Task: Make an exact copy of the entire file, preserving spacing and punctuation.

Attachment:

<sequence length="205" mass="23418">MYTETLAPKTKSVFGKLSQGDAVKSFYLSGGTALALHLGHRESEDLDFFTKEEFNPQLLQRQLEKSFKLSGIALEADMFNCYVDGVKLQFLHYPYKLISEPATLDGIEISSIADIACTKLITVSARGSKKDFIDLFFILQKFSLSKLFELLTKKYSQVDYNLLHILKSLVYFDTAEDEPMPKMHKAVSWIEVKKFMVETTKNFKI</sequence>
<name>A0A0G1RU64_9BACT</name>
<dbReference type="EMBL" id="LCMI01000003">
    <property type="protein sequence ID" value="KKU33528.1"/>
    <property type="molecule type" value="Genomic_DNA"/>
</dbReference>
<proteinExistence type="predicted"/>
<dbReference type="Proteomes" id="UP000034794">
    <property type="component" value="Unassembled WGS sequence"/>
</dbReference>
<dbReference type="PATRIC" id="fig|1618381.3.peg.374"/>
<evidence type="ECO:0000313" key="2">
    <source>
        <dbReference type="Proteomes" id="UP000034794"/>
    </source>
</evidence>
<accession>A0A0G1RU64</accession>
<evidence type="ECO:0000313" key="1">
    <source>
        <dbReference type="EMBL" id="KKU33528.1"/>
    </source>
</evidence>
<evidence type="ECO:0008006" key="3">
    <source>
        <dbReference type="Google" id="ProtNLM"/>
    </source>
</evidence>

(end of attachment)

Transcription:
<sequence length="205" mass="23418">MYTETLAPKTKSVFGKLSQGDAVKSFYLSGGTALALHLGHRESEDLDFFTKEEFNPQLLQRQLEKSFKLSGIALEADMFNCYVDGVKLQFLHYPYKLISEPATLDGIEISSIADIACTKLITVSARGSKKDFIDLFFILQKFSLSKLFELLTKKYSQVDYNLLHILKSLVYFDTAEDEPMPKMHKAVSWIEVKKFMVETTKNFKI</sequence>
<name>A0A0G1RU64_9BACT</name>
<dbReference type="EMBL" id="LCMI01000003">
    <property type="protein sequence ID" value="KKU33528.1"/>
    <property type="molecule type" value="Genomic_DNA"/>
</dbReference>
<proteinExistence type="predicted"/>
<dbReference type="Proteomes" id="UP000034794">
    <property type="component" value="Unassembled WGS sequence"/>
</dbReference>
<dbReference type="PATRIC" id="fig|1618381.3.peg.374"/>
<evidence type="ECO:0000313" key="2">
    <source>
        <dbReference type="Proteomes" id="UP000034794"/>
    </source>
</evidence>
<accession>A0A0G1RU64</accession>
<evidence type="ECO:0000313" key="1">
    <source>
        <dbReference type="EMBL" id="KKU33528.1"/>
    </source>
</evidence>
<evidence type="ECO:0008006" key="3">
    <source>
        <dbReference type="Google" id="ProtNLM"/>
    </source>
</evidence>